our play, our party, our work

^ Oskar Schlemmer. Stelzenläufer 1927.



<Play becomes celebration; celebration becomes work; work becomes play. 

Our play should become work; our work, a celebration; and our celebration, play.

I regard this as the supreme excellence of the human tasks>


[‘our play, our party, our work’ was the title given by Johannes Itten to his lecture of 1919]


<Once established, the Bauhaus was held together as much by the social gatherings and festivities that masters and students organised collaboratively as by Gropius’s vision for a new art school. These celebrations served to promote contact between the school and the public, with attendance from locals and party-goers from further afield, making the school a lively cultural centre. Parties were also of central importance to Gropius’s educational vision and from the outset he stressed the significance of extracurricular entertainment with the ‘encouragement of friendly relations between masters and students outside of work’. Such festivities gave free rein to the masters and students to demonstrate their creativity and design invention, providing innumerable opportunities to conceive invitations, posters, costumes and decorations. An additional pedagogical aim of the festivities was the encouragement of play within teaching. Masters from Johannes Itten and Oskar Schlemmer to Paul Klee valued play as an essential ingredient of artistic creativity.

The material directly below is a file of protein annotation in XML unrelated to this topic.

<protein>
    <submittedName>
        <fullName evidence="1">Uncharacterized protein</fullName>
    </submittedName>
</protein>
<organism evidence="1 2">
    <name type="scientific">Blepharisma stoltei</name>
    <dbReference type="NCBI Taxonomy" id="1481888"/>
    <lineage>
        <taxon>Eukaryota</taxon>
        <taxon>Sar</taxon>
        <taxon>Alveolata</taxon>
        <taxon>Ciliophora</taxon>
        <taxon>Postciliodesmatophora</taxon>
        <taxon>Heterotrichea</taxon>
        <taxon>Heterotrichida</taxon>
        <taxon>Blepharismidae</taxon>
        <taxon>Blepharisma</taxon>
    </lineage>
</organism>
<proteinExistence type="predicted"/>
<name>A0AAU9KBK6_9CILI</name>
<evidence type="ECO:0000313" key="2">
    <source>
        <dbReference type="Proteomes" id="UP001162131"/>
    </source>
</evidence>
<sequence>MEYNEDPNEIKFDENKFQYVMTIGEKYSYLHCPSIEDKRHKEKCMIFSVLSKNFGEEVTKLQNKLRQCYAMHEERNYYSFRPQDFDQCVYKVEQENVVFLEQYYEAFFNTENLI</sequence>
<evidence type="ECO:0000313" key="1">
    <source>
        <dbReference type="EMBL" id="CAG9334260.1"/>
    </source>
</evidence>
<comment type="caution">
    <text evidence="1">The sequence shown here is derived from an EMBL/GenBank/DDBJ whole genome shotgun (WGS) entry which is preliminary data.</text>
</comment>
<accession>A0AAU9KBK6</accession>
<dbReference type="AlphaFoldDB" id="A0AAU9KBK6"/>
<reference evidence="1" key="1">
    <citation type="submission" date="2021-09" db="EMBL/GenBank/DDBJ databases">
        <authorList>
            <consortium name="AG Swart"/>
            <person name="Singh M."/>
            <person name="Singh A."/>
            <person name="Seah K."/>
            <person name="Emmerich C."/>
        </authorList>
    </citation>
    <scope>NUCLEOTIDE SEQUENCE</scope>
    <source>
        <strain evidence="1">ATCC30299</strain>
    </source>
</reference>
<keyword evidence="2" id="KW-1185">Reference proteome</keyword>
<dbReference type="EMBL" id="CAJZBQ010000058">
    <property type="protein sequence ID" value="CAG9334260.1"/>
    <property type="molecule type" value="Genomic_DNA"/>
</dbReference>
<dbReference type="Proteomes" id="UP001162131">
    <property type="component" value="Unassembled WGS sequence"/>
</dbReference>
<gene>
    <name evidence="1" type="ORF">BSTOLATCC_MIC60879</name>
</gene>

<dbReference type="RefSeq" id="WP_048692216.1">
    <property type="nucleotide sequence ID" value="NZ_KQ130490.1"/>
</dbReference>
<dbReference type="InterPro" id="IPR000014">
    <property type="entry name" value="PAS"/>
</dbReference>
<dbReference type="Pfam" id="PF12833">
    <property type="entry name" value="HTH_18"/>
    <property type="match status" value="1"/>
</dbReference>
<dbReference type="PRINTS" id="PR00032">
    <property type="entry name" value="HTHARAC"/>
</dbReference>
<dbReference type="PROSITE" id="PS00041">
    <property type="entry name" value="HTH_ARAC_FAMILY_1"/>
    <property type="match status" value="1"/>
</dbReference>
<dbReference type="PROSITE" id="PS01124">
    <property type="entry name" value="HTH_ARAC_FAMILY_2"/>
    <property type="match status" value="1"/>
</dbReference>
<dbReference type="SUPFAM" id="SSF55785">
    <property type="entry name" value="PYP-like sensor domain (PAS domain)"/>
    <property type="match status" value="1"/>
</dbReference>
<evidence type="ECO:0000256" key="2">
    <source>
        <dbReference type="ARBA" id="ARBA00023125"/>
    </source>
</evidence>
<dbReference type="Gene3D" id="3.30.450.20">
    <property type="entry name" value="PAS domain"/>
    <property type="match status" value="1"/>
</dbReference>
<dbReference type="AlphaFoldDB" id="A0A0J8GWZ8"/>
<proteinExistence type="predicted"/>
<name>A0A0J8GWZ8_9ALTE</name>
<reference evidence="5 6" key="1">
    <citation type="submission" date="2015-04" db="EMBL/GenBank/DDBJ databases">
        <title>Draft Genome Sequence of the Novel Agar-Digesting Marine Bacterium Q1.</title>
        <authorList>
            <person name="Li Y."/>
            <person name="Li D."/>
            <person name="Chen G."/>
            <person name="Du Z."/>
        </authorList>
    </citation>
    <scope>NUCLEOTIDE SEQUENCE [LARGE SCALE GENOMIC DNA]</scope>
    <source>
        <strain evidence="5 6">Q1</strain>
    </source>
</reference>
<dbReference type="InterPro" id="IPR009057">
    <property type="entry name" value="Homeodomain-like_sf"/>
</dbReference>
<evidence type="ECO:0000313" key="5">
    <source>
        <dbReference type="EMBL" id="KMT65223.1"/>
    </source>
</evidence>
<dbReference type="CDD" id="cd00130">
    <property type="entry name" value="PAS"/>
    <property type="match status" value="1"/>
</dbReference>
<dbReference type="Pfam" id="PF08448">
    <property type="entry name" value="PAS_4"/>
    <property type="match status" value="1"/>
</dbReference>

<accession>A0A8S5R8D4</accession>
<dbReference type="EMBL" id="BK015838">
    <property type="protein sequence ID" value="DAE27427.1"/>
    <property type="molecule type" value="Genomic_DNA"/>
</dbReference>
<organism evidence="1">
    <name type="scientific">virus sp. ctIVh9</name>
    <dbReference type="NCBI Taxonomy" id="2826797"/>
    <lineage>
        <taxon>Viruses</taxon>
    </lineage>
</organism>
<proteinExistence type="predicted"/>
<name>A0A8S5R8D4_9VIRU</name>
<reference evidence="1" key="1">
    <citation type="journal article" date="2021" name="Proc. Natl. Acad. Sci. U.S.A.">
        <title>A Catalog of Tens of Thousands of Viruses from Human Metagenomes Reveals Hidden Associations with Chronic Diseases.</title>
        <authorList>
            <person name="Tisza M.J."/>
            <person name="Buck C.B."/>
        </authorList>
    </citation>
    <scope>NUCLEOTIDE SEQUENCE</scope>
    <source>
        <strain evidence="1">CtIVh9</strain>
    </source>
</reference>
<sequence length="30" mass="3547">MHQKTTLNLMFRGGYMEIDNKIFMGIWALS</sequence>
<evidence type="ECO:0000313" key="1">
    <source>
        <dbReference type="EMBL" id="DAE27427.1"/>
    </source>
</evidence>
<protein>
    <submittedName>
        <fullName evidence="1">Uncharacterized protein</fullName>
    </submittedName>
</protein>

The Bauhaus parties moved from the imaginative improvisations and the rhythm of the seasons during Weimar, with the Lantern Festival in the spring and the Kite Festival in the autumn, to spectacular and monumental stage productions in Dessau. These large public parties were elaborately prepared around themes, such as the White Party (1926), in which everyone was instructed to appear in a costume ‘dotted, chequered and striped’, or The Beard Nose Heart Party arranged by the Bauhaus band. The highpoint of celebrations was in 1929 with the resplendent Metal Party. The school was given glittering look and guests came attired in metallic objects from tin foil to frying pans and danced to the sound of bells. They entered the building by sliding down a large chute that deposited them in the first of several rooms decorated with silver spherical balls and reflecting walls faced with white metal>


[source text: Barbican Art Gallery, 2012. Bauhaus: Art as Life. Koenig Books]

^ Bauhaus Stage Workshop 1928.

^ Oskar Schlemmer. Das Triadische Ballet 1924.

Oskar Schlemmer. Das Triadische Ballet 1924. 

^ Bauhaus Stage Workshop 1928.

^ Andor Weininger. Mechanical Stage Revue 1926.

Oskar Schlemmer. Das Triadische Ballet 1924. Installation at Barbican Exhibition.

^ Walter Gropius. Drawing by Stefan Sebök. Total theatre 1926-27.

^ Hinnerk Scheper. Colour-coded orientation plan for the Bauhaus Building 1926.

^ László Moholy-Nagy. Kinetic constructive system 1922-1928.

^ Puppets for the Oskar Schlemmer Stage Workshop 1923.

^ Oskar Schlemmer. Metal Party 1929.

^ Nonsense Soldier. Costume for the Metal Party 1929.

^ Attributed to Irene or Herbert Bayer. Costume for the Neue Sachlichkeit Party 1926.


images from the Bauhaus: Art as Life exhibition at Barbican centre, London. Co-curated by Catherine Ince and Lydia Yee. 3 May – 12 August 2012.

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